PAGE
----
How the many sizes and shapes of beaks came to be

Anhinga
Anhinga’s have long stabbing beaks. Photo by Marilynne Strazzeri

The evolutionary history of bird biology is fascinating. For years, scientists debated whether birds developed from dinosaurs or reptiles closely related to dinosaurs. It was settled in recent years that birds were derived from feathered dinosaurs.

Fossils of primitive birds indicate that they were already on their way to flight. To master the air, however, would require solving critical problems. For starters, the skull and the rest of the skeleton were too heavy, and specialized wings were needed. Developing a lightweight skull required getting rid of the teeth, which was compensated for by creating a gizzard — a special compartment of the stomach with heavy muscle layers to which grit is added by ingestion. The gizzard also helped move the center of gravity over the wings. Hollow bones helped with weight reduction, as did increasing the amount of spongy bone (with large air spaces) and decreasing the amount of hard compact bone.

To fly, of course, meant sacrificing the “hands,” which were prominent in the ancestral reptile. The loss of fingers would have huge ramifications for food getting and nest building. Something was needed for grasping, something like fingers. Toes are not enough. Birds answered by making a grasping tool out of their snout — an elongate forceps-like structure at its tip — called a beak.

The beak has been modified more than any other avian structure into myriad sizes and shapes, each with a special function. Consider the short delicate beaks of kinglets, long stabbing beaks of Anhingas, chisel-like beaks of woodpeckers, sharply hooked beaks of raptors for tearing and similar beaks of parrots to crush large nuts. And then there is the flamingo. Its beak is huge and houses a water-pumping tongue and delicate filtration system. In spite of the tremendous variation in size and shape, beaks have a common origin.

In reptiles, the upper jaw consists of two central premaxillary bones that are rounded with blunt ends and are separate, and two lateral maxillary bones. In birds, the two premaxillary bones are narrow, with pronounced elongation, and fused. The extension of the premaxillary bones becomes the boney core of the upper beak. The boney core for the lower beak comes from the mandible. The first bird beaks were likely rather simple structures, similar to generalized modern beaks, with size influenced by body size of the bird.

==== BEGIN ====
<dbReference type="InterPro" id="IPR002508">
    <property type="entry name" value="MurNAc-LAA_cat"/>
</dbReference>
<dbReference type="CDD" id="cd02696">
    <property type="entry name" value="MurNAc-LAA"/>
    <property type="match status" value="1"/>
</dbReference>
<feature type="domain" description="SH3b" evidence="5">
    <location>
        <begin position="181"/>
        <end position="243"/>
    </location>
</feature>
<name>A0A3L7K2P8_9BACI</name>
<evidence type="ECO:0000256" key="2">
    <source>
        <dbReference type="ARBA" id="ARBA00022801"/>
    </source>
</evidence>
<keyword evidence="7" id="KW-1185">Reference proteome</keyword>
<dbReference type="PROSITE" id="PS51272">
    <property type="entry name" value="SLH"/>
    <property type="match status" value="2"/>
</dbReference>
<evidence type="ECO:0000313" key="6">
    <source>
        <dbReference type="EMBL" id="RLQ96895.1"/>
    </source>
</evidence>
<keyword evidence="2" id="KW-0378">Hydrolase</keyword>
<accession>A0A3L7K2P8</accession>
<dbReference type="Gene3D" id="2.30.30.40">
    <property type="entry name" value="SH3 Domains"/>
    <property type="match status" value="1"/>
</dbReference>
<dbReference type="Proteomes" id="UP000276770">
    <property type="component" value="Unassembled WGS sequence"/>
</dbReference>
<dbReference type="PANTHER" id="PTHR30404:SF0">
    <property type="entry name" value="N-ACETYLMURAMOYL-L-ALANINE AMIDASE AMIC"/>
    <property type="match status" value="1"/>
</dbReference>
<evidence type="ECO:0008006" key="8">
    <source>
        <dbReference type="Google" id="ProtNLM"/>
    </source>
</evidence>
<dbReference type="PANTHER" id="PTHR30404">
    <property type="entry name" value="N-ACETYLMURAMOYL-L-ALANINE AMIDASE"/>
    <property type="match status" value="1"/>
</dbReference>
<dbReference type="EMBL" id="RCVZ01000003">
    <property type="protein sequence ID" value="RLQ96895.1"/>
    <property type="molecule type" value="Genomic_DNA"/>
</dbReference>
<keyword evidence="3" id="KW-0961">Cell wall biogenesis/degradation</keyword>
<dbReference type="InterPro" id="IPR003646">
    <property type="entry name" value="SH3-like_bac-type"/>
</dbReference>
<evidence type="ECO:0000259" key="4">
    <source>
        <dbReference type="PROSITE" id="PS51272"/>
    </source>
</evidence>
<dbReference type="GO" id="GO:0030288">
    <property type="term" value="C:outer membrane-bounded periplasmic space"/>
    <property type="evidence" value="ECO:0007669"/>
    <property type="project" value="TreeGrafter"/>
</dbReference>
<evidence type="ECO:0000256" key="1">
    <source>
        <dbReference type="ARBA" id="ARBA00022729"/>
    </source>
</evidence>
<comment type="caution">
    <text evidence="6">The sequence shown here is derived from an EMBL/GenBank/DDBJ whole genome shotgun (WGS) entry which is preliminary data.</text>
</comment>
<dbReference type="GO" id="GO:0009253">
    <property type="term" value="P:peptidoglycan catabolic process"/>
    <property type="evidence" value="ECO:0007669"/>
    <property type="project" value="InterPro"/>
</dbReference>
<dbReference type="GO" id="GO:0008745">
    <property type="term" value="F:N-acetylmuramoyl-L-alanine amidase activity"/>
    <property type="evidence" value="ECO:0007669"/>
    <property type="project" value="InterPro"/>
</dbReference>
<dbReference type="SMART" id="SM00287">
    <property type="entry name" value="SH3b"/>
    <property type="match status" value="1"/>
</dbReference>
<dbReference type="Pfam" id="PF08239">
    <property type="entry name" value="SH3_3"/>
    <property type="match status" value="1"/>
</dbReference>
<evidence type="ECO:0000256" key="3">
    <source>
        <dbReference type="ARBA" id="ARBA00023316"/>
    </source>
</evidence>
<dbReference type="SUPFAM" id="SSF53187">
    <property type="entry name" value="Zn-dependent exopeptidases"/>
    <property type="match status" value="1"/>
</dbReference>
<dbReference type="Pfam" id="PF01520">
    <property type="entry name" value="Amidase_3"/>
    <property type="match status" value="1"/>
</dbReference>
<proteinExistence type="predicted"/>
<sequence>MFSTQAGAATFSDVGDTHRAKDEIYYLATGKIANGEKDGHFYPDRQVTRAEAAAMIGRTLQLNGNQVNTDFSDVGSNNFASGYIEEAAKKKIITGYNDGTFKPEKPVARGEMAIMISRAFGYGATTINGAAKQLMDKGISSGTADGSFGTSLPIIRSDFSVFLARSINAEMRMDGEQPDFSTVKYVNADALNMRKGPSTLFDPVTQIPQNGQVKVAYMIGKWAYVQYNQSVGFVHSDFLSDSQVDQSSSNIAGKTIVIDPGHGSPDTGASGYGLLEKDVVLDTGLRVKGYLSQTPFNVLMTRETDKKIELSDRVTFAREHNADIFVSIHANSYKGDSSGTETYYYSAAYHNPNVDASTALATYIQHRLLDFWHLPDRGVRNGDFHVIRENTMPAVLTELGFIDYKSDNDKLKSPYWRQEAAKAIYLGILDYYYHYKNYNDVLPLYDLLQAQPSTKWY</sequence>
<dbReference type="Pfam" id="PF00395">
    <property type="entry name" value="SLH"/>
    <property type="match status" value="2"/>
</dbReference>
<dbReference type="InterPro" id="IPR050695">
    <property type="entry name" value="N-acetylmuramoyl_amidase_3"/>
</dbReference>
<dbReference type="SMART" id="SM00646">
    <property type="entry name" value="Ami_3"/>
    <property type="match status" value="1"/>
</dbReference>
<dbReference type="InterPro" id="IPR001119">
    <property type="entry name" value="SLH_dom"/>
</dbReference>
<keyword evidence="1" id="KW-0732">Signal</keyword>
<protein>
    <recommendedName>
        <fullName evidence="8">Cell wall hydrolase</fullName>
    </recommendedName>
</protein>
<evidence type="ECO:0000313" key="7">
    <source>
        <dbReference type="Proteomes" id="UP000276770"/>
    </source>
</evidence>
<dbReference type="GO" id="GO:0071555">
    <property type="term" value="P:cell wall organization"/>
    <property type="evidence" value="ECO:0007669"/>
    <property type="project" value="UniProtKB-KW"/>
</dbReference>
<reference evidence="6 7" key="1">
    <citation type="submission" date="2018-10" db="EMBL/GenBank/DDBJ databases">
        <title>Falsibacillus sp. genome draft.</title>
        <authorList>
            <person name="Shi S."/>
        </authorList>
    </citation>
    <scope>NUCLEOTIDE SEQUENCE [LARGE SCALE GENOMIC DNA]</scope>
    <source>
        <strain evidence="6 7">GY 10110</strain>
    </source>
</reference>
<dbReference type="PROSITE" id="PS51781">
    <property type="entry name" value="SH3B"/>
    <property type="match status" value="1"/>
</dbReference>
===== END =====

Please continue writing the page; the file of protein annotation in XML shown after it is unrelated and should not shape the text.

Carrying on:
In humans, for comparison, the two premaxillary bones and two maxillary bones are fused into one solid bone called the maxillary. The four upper incisors are embedded into the part of the maxillary formed from the fused premaxillary bones.

Pileated Woodpecker
The beak of the Pileated Woodpecker is chisel-like. David Mundy

A modified mouth

Another skeletal change needed by birds was in the roof of the mouth. In vertebrates, the roof of the mouth is formed from a large flat bone called the palatine. In crocodiles and mammals, it is large and fuses with the premaxillary and maxillary bones of the upper jaw to make one large, solid bone. In birds, however, the upper beak must be moveable, so the avian palatine must be smaller and hinge with the upper beak.

So how does a bird beak form from a crocodile snout? Arkhat Abzhanov and his team at Harvard and Kansas universities, specialists in developmental evolutionary biology, took on that problem. They studied the facial portion of skulls of modern and ancient birds and crocodilian reptiles to learn where particular facial changes were made.

Next, they wanted to examine these regions in developing chicken and alligator embryos. Growth and modification of new cells during development are directed by regulatory genes, of which there are many. Two genes are responsible for growth and differentiation of cells in the facial region of vertebrates. While genetic activity of these genes is most prominent in the lateral part of the face of most vertebrates, it is more pronounced in the center of the developing face of birds. Increasing the amount of growth factor in this region causes the developing chick’s beak to enlarge.

This is where Abzhanov and his group made a decision of great consequence. If these specialized genes were necessary to develop a beak in a chick embryo, what would happen if they were to inhibit the effects of these genes?

The experiment was described in an article published in a 2015 issue of the journal Evolution.

By inhibiting the effect of the regulatory genes, the beak of the chick did not develop. Moreover, the elongate, fused premaxillary bones were shortened with rounded ends and not fused. These changes resulted in a developing chick without a beak that instead had an alligator-like snout. Not only did the beak structure revert to an ancestral state, so did the palatine bone in the roof of the mouth. This, I believe, was the first example of scientists creating reverse evolution in a living organism by inhibiting the genes that caused an evolutionary change.

Traditionally, biologists have studied evolutionary relationships by comparing anatomy, behavior, and ecology, among others. The manipulation of regulatory genes in embryos is a welcome addition to the arsenal of tools of evolutionary biologists and helps explain the evolution of those amazing birds.

 

This article from Eldon Greij’s column “Amazing Birds” appeared in the July/August 2018 issue of BirdWatching.

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Eldon Greij

Eldon Greij

Eldon Greij is professor emeritus at Hope College, located in Holland, Michigan, where he taught ornithology and ecology for many years. He is the founder of Birder’s World magazine and the author of our popular column “Amazing Birds.”

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